GENEVA CONVENTION. FOR THE AMELIORATION OF THE CONDITION OF. THE WOUNDED AND SICK IN ARMED FORCES IN THE FIELD. The Geneva Conventions of also laid out rules for protecting wounded, sick or shipwrecked armed forces at sea or on hospital ships as. Geneva Conventions of 12 August, - an element of the body of UN Documents for earth stewardship and international decades for a culture of peace and.
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Particulars of their parents or other near relatives should always be recorded if available. The Occupying Power shall not hinder the application of any preferential measures in regard to food, medical care and protection against the effects of war which may have been adopted prior to the occupation in favour of children the geneva convention of 1949 fifteen years, expectant mothers, and mothers of children under seven years.
The Occupying Power may not compel protected persons to serve in its armed or auxiliary forces. No pressure or propaganda which aims at securing voluntary enlistment is permitted.
The Occupying Power may not compel protected persons to work unless they are over eighteen years of age, and then only on work which is necessary either for the needs of the army of occupation, or for the public utility services, or the geneva convention of 1949 the feeding, sheltering, clothing, transportation or the geneva convention of 1949 of the population of the occupied country.
Protected persons may not be compelled to undertake any work which would involve them in the obligation of taking part in military operations.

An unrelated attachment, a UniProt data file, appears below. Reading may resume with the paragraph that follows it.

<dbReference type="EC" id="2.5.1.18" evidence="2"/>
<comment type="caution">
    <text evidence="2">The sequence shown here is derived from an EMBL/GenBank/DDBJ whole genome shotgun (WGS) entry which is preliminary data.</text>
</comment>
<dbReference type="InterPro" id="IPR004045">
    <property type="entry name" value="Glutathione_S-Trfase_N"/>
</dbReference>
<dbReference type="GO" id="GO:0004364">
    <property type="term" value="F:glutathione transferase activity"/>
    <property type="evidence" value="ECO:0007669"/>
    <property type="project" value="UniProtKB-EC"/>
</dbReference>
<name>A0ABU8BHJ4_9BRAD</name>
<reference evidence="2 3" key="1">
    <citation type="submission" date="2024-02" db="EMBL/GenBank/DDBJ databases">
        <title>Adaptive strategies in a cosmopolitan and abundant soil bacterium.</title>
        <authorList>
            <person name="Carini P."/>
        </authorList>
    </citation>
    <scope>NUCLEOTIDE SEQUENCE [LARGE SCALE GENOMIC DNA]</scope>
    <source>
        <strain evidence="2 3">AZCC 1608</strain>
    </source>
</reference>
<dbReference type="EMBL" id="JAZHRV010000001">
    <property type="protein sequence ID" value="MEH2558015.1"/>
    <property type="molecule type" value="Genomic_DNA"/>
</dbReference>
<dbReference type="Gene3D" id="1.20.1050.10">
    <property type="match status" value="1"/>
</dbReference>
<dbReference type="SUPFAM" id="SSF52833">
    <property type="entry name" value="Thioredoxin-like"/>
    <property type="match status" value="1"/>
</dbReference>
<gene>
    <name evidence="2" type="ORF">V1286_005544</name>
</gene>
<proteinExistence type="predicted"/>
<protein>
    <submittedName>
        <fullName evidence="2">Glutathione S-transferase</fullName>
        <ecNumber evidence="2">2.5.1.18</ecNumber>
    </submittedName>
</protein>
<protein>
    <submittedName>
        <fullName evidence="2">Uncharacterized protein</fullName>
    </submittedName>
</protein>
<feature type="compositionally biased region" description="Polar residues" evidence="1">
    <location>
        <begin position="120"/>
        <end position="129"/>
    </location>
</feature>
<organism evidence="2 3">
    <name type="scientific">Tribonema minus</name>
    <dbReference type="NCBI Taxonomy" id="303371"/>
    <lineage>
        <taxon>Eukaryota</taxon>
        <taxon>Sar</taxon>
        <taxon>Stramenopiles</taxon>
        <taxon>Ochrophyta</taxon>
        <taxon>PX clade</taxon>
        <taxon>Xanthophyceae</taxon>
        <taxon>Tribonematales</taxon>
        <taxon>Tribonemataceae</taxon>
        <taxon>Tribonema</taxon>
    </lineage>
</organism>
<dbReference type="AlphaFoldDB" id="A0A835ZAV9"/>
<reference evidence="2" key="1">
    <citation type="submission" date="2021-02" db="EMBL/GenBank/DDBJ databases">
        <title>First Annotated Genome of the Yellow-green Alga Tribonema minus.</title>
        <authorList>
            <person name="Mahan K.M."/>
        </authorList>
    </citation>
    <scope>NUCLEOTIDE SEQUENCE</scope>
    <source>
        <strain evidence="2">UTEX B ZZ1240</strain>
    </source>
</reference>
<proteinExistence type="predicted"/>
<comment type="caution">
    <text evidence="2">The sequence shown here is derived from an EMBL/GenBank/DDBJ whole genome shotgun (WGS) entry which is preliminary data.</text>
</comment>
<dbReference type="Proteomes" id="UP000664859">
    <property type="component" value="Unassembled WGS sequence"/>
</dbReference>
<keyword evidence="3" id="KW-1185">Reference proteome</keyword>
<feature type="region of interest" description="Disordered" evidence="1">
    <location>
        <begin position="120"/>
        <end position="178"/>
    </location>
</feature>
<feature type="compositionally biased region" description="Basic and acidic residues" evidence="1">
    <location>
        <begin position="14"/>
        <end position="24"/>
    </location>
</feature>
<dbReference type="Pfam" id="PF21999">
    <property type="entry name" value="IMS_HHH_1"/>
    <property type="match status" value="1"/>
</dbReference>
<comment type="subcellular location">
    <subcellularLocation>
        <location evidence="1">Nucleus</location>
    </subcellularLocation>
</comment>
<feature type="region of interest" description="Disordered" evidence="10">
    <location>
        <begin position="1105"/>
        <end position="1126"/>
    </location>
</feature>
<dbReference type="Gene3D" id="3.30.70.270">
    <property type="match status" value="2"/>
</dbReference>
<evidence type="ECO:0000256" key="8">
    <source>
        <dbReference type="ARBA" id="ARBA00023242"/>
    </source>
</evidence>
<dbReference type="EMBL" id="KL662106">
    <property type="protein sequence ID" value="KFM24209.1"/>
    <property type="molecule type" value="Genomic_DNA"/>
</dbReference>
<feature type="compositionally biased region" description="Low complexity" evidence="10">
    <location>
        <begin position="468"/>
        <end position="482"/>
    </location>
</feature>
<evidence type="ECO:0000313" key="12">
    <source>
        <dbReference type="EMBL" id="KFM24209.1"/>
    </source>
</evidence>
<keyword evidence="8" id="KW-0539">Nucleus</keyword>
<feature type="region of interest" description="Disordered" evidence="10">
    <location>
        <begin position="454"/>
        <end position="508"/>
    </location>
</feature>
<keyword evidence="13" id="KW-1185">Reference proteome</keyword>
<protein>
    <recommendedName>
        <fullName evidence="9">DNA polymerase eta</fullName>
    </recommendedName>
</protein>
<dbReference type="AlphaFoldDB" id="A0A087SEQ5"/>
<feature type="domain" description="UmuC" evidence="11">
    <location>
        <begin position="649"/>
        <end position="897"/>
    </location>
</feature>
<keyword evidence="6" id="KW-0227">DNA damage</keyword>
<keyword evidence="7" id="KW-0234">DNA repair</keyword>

The Occupying Power may not compel protected persons to employ forcible means to ensure the security of the installations where they are performing compulsory labour.
The work shall be carried out only in the occupied territory where the persons whose services have been requisitioned are. Every such person shall, so far as possible, be kept in his usual place of employment.
Workers shall be paid a fair wage and the work shall be proportionate to their physical the geneva convention of 1949 intellectual capacities.
The legislation in force in the occupied country concerning working conditions, and safeguards as regards, in particular, such matters as wages, hours of work, equipment, preliminary training and compensation for occupational accidents and diseases, shall be applicable to the protected persons assigned to the work referred to in this Article.
Geneva Conventions of 12 August, 1949 and Protocols Additional to the Conventions
In no case shall the geneva convention of 1949 of labour lead to a mobilization of workers in an organization of a military or semi-military character.